Re: [Trans] Precertificate format

Jeremy Rowley <> Fri, 12 September 2014 18:44 UTC

Return-Path: <>
Received: from localhost ( []) by (Postfix) with ESMTP id BC0581A7D84 for <>; Fri, 12 Sep 2014 11:44:55 -0700 (PDT)
X-Virus-Scanned: amavisd-new at
X-Spam-Flag: NO
X-Spam-Score: -5.854
X-Spam-Status: No, score=-5.854 tagged_above=-999 required=5 tests=[BAYES_00=-1.9, RCVD_IN_DNSWL_MED=-2.3, RP_MATCHES_RCVD=-1.652, SPF_HELO_PASS=-0.001, SPF_PASS=-0.001] autolearn=ham
Received: from ([]) by localhost ( []) (amavisd-new, port 10024) with ESMTP id Vnrkf1XkUBrc for <>; Fri, 12 Sep 2014 11:44:54 -0700 (PDT)
Received: from ( []) by (Postfix) with ESMTP id 2C1D61A7020 for <>; Fri, 12 Sep 2014 11:44:53 -0700 (PDT)
From: Jeremy Rowley <>
To: "" <>
Thread-Topic: [Trans] Precertificate format
Date: Fri, 12 Sep 2014 18:44:51 +0000
Message-ID: <>
References: <> <> <> <> <> <> <> <> <> <> <>
In-Reply-To: <>
Accept-Language: en-US
Content-Language: en-US
x-originating-ip: []
Content-Type: text/plain; charset="us-ascii"
Content-Transfer-Encoding: quoted-printable
MIME-Version: 1.0
Subject: Re: [Trans] Precertificate format
X-Mailman-Version: 2.1.15
Precedence: list
List-Id: Public Notary Transparency working group discussion list <>
List-Unsubscribe: <>, <>
List-Archive: <>
List-Post: <>
List-Help: <>
List-Subscribe: <>, <>
X-List-Received-Date: Fri, 12 Sep 2014 18:44:55 -0000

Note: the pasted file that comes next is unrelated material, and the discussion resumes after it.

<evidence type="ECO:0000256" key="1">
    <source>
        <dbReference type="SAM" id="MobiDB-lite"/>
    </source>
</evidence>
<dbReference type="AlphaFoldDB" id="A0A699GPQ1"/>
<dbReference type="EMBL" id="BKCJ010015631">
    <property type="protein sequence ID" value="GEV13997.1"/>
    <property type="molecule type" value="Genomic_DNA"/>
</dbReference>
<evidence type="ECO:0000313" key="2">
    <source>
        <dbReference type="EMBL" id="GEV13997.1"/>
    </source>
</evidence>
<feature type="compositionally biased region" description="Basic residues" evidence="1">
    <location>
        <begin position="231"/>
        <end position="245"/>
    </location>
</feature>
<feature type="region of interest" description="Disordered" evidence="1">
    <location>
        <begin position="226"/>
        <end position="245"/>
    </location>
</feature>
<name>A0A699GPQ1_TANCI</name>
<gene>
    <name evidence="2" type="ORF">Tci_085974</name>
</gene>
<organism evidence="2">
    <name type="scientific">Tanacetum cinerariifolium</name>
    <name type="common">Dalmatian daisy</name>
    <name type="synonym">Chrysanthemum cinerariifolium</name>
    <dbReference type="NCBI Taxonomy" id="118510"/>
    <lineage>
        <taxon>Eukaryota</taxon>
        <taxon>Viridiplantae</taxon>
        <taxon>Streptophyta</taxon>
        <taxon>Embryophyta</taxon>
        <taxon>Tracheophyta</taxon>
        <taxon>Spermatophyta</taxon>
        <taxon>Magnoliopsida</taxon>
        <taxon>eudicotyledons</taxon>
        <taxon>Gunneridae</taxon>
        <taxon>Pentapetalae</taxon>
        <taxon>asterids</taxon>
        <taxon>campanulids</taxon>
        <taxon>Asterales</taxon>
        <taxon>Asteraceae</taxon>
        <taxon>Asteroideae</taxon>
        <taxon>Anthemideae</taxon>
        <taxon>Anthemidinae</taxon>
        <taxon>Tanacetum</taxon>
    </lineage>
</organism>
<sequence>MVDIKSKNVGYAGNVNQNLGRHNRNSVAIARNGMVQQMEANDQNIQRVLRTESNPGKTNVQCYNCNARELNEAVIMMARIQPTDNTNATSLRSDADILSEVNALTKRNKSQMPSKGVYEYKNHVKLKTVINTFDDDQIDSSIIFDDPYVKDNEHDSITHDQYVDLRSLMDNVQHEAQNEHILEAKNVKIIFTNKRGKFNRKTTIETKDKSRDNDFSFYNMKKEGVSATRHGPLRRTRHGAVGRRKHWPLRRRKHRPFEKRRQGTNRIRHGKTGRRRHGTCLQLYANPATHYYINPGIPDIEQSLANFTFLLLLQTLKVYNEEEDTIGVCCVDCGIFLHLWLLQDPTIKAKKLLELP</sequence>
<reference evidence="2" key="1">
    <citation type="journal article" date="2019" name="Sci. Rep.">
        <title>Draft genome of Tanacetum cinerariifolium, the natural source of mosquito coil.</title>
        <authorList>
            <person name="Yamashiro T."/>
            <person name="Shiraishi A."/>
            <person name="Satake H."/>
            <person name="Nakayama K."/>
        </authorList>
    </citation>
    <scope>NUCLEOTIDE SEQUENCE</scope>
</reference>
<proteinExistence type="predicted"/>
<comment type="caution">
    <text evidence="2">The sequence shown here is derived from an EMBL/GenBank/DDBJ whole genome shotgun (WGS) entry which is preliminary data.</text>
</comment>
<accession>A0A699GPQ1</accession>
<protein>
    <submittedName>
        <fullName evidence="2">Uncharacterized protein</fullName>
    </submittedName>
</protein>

Why not use a TBSCertificate from RFC 5280 with no modifications from the final certificate (no poison extension) and sign it with a PKCS7 signature instead of a RFC 5280 signature?  By doing this you are not creating a valid certificate so you are not technically breaking RFC 5280 (re-using serial numbers) and it couldn't be used as a certificate even if some software incorrectly ignored the poison extension.  


-----Original Message-----
From: Trans [] On Behalf Of Stephen Kent
Sent: Thursday, September 11, 2014 12:15 PM
Subject: Re: [Trans] Precertificate format


> ...
> I managed to miss that proposal. I've found it now.
> There seems to be a flaw: if I'm an evil CA wishing to issue an evil 
> certificate, I simply log a precert, minus serial, get an SCT*, log a 
> certificate containing that SCT*, which I then revoke when requested 
> to do so,
> In order to attack a user with the evil certificate, I simply issue a 
> second copy with a different serial, containing the original SCT*, and 
> the certificate works. Yes, the discrepancy should be discovered in 
> audit, but that is a significantly weaker protection than we get if 
> the serial is included in the pre-certificate.
I agree that the attack you describe would work, but it needs to be evaluated in the overall context of how CT works in the case of several different types of attack scenarios. The threat model and attack model text I just submitted provides a first cut at describing such scenarios. Once we get agreement on that model, let's revisit the question of whether the vulnerability you noted above is significant relative to other residual vulnerabilities.
> Also this adds quite a lot of complexity in order to allow what 
> appears to be, so far, an entirely theoretical use case.
I do know that when VeriSign used the Safekeyper HSM to issue all of its certs (which it did for several years), it would have been impossible to generate a pre-cert and matching final cert. So, the concern I raise would have been a show stopper for them in that time frame. I guess it depends on how one defines a "theoretical use case" :-)

Separately, the pre-cert model, requires a CA to issue two certs with the same serial number, which is a bad security practice. I think it makes sense to re-consider forcing CAs to behave this way.


Trans mailing list